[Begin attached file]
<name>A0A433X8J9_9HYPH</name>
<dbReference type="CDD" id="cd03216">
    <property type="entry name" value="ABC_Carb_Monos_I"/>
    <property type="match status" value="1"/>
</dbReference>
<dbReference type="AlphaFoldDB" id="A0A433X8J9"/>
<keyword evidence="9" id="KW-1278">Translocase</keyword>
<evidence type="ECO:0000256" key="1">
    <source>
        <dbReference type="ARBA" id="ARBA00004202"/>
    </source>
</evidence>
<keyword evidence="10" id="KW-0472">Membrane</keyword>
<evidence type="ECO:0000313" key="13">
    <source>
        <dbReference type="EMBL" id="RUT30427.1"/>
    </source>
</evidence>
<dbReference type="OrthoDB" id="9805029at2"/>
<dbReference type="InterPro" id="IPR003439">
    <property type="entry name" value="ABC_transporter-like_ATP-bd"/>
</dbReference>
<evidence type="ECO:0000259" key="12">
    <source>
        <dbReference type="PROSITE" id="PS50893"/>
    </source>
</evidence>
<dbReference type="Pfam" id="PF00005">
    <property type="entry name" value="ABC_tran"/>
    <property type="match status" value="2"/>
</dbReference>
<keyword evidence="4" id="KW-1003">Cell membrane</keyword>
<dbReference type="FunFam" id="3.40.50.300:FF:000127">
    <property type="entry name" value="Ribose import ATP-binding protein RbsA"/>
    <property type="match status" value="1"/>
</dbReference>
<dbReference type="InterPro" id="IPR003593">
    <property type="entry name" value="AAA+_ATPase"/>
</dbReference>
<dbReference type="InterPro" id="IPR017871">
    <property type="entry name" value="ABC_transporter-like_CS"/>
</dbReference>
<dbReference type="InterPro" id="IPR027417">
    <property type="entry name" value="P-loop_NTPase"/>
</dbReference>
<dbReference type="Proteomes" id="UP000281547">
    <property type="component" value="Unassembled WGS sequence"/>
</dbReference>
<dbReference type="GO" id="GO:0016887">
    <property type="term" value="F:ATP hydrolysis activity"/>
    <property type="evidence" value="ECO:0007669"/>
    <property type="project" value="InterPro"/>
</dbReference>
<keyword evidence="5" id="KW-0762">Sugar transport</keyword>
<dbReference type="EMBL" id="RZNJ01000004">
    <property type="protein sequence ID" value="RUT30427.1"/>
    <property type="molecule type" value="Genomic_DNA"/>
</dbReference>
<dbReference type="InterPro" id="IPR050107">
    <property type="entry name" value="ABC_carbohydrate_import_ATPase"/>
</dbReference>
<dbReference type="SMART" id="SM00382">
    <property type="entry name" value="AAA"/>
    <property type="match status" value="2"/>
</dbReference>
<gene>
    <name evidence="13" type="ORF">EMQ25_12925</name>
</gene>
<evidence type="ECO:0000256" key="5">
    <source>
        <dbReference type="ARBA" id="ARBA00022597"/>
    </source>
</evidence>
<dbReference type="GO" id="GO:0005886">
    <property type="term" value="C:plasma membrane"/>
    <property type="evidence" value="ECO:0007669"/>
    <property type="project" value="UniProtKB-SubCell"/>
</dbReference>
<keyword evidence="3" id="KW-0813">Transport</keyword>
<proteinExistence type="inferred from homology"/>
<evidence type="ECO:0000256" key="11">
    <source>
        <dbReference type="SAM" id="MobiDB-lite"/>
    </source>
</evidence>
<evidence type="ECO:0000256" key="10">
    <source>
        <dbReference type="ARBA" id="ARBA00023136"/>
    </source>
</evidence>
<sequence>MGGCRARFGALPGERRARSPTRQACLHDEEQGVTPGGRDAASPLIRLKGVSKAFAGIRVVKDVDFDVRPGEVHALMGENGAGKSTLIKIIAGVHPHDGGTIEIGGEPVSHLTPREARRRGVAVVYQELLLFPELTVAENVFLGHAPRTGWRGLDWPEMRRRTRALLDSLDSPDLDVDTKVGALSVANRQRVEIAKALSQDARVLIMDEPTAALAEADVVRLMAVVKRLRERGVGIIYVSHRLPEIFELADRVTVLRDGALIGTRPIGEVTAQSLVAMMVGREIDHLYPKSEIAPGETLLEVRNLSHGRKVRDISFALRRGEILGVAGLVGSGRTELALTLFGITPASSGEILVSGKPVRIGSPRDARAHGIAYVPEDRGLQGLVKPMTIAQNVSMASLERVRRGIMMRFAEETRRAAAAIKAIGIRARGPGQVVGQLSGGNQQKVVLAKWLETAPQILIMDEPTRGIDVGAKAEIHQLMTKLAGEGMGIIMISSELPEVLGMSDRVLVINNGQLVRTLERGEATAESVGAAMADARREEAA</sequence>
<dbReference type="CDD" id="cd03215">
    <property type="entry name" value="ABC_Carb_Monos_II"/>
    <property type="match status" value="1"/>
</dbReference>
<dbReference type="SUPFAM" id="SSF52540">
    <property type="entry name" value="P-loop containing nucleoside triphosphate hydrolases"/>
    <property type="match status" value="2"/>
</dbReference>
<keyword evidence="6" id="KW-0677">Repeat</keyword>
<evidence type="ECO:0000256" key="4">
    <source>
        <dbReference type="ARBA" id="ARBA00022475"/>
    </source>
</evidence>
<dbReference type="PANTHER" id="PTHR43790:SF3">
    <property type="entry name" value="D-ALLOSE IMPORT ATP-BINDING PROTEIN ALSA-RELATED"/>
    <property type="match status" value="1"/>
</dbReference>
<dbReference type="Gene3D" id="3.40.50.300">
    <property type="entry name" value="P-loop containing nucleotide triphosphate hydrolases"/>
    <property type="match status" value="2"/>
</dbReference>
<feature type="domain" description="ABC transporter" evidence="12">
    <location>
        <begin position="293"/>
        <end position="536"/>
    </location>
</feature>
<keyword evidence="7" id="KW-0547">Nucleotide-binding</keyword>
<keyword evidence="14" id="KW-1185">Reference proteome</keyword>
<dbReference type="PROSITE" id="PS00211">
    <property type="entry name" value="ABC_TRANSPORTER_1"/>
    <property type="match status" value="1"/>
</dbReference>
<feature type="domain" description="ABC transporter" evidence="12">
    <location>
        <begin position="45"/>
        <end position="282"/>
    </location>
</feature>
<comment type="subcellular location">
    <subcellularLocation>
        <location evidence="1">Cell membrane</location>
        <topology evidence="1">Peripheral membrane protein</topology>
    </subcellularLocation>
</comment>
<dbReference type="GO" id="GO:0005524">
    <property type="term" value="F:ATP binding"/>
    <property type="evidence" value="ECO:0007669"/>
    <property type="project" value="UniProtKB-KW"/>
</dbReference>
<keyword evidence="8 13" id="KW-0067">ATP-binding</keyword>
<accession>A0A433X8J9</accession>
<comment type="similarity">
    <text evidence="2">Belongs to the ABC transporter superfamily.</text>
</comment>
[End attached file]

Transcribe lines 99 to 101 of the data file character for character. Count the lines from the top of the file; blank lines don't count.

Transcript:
</dbReference>
<keyword evidence="6" id="KW-0677">Repeat</keyword>
<evidence type="ECO:0000256" key="4">